IUCN threat status:

Not evaluated

Comprehensive Description

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This introduced vine is semi-woody and up to 18' long, branching occasionally. It is able to climb up walls, fences, and adjacent vegetation by its twining or draping stems. In southeastern United States, where this vine is native, it becomes a fully woody vine with evergreen leaves. The bark of this vine is yellowish brown and shreds into thin strips. In more northern areas of the Midwest and Northeast, the leaves are deciduous and the stems die down to the ground during the winter. Young stems are terete and usually hairless; they are initially light green or reddish green, but later become pale brown. At intervals along the stems, they are pairs of opposite leaves up to 3" long and 2" across. The leaves have a rather thick leathery texture. The upper surfaces of the leaves are yellowish green to dark green, smooth, and glossy, while their lower surfaces are pale green, glaucous, and usually hairless. The leaves are usually oval in shape with smooth margins; their petioles are short or absent. Where the vine branches into two stems, the underlying opposite leaves merge together, becoming perfoliate-connate. This also happens whenever a stem terminates in an inflorescence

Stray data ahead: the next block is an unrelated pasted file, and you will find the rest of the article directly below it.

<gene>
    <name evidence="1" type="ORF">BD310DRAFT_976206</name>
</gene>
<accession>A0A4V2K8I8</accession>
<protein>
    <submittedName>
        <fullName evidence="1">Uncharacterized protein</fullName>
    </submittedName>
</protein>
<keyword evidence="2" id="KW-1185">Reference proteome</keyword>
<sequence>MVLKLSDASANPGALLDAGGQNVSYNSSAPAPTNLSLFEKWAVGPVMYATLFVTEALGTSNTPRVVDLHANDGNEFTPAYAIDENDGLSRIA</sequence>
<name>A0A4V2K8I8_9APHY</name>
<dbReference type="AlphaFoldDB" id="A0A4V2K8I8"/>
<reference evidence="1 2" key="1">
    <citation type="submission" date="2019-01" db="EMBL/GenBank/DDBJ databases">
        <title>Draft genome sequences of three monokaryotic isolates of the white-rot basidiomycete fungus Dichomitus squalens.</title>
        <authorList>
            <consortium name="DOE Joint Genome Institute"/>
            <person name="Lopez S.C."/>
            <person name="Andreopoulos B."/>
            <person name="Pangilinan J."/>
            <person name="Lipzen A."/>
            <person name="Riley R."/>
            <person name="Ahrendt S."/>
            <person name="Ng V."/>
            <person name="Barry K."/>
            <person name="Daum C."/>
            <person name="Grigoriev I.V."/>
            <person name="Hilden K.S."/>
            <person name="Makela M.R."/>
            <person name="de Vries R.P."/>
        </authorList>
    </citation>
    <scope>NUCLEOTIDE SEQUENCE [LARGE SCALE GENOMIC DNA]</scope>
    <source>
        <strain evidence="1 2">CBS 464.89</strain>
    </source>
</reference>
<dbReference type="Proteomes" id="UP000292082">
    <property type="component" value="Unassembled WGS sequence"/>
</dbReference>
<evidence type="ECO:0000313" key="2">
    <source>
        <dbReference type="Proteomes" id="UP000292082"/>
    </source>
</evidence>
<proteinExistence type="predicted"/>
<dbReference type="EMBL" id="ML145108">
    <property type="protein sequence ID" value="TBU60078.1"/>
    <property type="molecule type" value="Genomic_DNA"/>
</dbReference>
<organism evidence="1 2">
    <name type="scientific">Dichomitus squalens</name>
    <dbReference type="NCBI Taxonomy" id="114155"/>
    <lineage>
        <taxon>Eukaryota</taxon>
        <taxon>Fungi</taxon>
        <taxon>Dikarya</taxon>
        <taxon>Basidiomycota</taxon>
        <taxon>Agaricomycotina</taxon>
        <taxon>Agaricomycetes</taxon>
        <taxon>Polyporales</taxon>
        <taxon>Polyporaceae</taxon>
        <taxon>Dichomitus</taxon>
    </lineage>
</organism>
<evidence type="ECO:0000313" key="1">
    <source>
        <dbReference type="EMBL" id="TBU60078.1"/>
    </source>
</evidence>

Creative Commons Attribution Non Commercial 3.0 (CC BY-NC 3.0)

© John Hilty

Source: Illinois Wildflowers

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